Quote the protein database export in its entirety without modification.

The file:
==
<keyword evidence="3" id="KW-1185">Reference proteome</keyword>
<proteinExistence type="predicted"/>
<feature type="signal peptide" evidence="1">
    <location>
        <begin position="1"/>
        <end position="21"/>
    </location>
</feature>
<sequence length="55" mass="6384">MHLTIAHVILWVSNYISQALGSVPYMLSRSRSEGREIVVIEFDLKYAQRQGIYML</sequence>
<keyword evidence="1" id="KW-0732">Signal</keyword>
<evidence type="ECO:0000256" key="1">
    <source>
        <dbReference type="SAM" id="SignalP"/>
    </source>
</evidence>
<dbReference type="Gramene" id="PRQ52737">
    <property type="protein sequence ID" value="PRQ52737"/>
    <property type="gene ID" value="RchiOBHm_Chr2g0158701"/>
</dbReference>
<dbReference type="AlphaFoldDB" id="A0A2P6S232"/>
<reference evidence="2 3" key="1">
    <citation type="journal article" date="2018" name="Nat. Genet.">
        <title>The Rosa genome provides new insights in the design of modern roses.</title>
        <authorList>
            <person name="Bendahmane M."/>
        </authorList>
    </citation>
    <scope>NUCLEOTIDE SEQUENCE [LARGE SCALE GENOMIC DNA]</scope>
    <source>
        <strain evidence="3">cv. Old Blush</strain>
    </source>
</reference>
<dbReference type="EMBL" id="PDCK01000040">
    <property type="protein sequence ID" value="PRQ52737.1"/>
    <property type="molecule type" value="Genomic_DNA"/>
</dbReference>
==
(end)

<keyword evidence="3" id="KW-1185">Reference proteome</keyword>
<proteinExistence type="predicted"/>
<feature type="signal peptide" evidence="1">
    <location>
        <begin position="1"/>
        <end position="21"/>
    </location>
</feature>
<sequence length="55" mass="6384">MHLTIAHVILWVSNYISQALGSVPYMLSRSRSEGREIVVIEFDLKYAQRQGIYML</sequence>
<keyword evidence="1" id="KW-0732">Signal</keyword>
<evidence type="ECO:0000256" key="1">
    <source>
        <dbReference type="SAM" id="SignalP"/>
    </source>
</evidence>
<dbReference type="Gramene" id="PRQ52737">
    <property type="protein sequence ID" value="PRQ52737"/>
    <property type="gene ID" value="RchiOBHm_Chr2g0158701"/>
</dbReference>
<dbReference type="AlphaFoldDB" id="A0A2P6S232"/>
<reference evidence="2 3" key="1">
    <citation type="journal article" date="2018" name="Nat. Genet.">
        <title>The Rosa genome provides new insights in the design of modern roses.</title>
        <authorList>
            <person name="Bendahmane M."/>
        </authorList>
    </citation>
    <scope>NUCLEOTIDE SEQUENCE [LARGE SCALE GENOMIC DNA]</scope>
    <source>
        <strain evidence="3">cv. Old Blush</strain>
    </source>
</reference>
<dbReference type="EMBL" id="PDCK01000040">
    <property type="protein sequence ID" value="PRQ52737.1"/>
    <property type="molecule type" value="Genomic_DNA"/>
</dbReference>